yes ucan This post is a bit long, but stick with me; it will be worth it.

 

Do We Need To Wait For Major Climate Policy Changes and Government Programs?

Some people say that individual actions are insignificant and that governments must initiate action on a massive scale.  Is that true?

First, let’s look at the big picture.  Although each successive climate summit has produced goals of ever lower carbon output, reality is that emissions have increased over that time on an exponential curve.

1 5c co2 emissions reduction graph goals2 

So it’s pretty evident that governments are not getting the job done.   Developing countries have created the fastest emissions growth, but developed countries emit three times as much per-capita, so this is a problem that we all have to work on.  And because it is the eleventh hour, we are going to have to work fast, as the chart below shows.  You can choose to behave as if there was a government mandate to eliminate carbon emissions.

 s00_2018_mitigation_curves_20c

Here’s the good news. 

If you are a homeowner, or drive a car, or both, you can reduce your carbon output by a lot, up to 60% or more of your share of 33% of carbon emissions in Seattle.  You can reduce the amount of energy that your car consumes, pay less per unit for that energy, it can be zero-emissions solar energy, and the money you used to spend on gas will stay here in the local economy.  The Washington State Department of Commerce stated in their 2018 Biennial Energy Report:

"Electric cars strengthen Washington’s economy by keeping more money circulating locally. More than $10 billion in fuel spending leaves the state each year. According to the U.S. Energy Information Administration, two-thirds to three-quarters of the price of fossil fuels pays for the raw resources: crude oil, coal and natural gas. Since Washington doesn’t produce any fossil fuels, all that money goes elsewhere."

 wa 2016 household energy 

There are 43,000 EVs in Washington now, keeping $50-60 million from leaving the state every year.

And the personal economics are fantastic.

This is partly due to the fact that combustion engines are terribly inefficient at 15%.  (When you buy gas for $3.50, only 53 cents is moving you around.  The other $2.97 is heating the air.)  Electric motors in EVs are over 90% efficient.  Even accounting for battery charging losses, electric cars travel four times as far as gas cars on the same amount of energy.

The other economic benefit comes from producing the electricity for your car(s) from your own solar panels.  This stabilizes the cost of your electricity over a period of 25 years or more, often at a rate much lower than utility rates.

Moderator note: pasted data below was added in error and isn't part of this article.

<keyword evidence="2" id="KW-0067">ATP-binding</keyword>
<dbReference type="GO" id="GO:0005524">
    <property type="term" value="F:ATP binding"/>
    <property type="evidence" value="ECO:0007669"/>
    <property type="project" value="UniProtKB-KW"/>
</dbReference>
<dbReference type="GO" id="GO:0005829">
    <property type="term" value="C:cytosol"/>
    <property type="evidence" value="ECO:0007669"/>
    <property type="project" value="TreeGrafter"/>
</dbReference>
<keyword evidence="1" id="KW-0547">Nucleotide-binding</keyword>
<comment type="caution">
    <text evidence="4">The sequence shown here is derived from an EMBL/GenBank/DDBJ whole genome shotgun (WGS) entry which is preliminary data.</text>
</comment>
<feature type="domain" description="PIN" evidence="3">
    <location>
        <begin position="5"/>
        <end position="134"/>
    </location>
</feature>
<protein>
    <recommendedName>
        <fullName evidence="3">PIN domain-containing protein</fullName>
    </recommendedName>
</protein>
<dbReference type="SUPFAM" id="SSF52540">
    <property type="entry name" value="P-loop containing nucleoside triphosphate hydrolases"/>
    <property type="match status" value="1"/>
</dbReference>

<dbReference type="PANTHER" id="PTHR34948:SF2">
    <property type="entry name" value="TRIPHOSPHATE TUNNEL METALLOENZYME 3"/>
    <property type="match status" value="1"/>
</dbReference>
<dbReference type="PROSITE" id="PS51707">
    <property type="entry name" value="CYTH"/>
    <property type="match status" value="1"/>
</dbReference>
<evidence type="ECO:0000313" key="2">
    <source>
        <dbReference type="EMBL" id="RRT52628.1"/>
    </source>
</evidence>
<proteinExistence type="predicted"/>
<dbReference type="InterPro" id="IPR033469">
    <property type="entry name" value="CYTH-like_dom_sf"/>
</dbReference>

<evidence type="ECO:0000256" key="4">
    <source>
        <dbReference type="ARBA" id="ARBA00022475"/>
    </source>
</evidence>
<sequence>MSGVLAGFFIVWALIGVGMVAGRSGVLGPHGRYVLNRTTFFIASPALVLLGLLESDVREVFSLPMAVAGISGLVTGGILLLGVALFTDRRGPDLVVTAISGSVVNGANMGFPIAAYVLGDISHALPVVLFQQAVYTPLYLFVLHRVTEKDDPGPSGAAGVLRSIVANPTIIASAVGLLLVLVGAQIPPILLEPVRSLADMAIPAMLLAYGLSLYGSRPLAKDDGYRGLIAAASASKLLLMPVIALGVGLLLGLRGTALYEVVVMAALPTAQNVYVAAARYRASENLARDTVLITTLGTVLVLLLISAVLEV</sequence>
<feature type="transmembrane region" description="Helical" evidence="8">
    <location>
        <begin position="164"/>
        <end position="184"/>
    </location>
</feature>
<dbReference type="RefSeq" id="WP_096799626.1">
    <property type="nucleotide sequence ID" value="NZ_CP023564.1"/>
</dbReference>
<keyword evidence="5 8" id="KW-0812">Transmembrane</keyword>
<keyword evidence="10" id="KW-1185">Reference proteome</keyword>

When you combine the two of these, the lower cost of solar energy increases the savings vs. the cost of gasoline.

Here’s an example:

9.3 kW PV sy
Installed cost w/tax  $       22,993.00
Federal tax credit  $         6,898.00
Net cost  $       16,095.00
PV loan payment  $             95.00
Avoided kWh cost  $          (118.00)
Savings  $             23.00

Or if you paid cash, savings would be $64/mo to start, increasing as utility rates rise.

Now let’s say you traded in your gas car and got an electric car.  Let’s see how that works out.

9.3 kW PV sy
Installed cost w/tax  $       22,993.00
Federal tax credit  $         6,898.00
Net cost  $       16,095.00
PV loan payment  $              95.00
Avoided kWh cost  $           (118.00)
Avoided gasoline cost  $           (116.00)
Savings  $             139.00
CO2 eliminated  672 lbs/mo 

 

With the $139 monthly savings you could make payments on a $7,750 60-month loan toward the EV purchase.   So it is possible, for no-net-cost-to-you, to have solar-powered electric transportation.

If you have been thinking about how to reduce your carbon footprint and this idea sparks your interest, call (206) 706-1931 or use our web form to contact us for a free estimate and consultation.

magnolia pv and ev

About the author

author

Started Puget Sound Solar in 2001 with 30 years of construction contracting experience, and a desire to turn Seattle on to solar energy. Achieving NABCEP certification in 2004, Jeremy believes that our customers often follow a path similar to the one he took, starting out with solar daydreaming, then progressing to education on the subject, and eventually leading to action. In addition to leading the company he also does some teaching and speaking engagements about various aspects of solar energy, and experiments relentlessly with various solar, energy efficiency, and electric vehicle projects. Join my circles on G+

Jeremy Smithson

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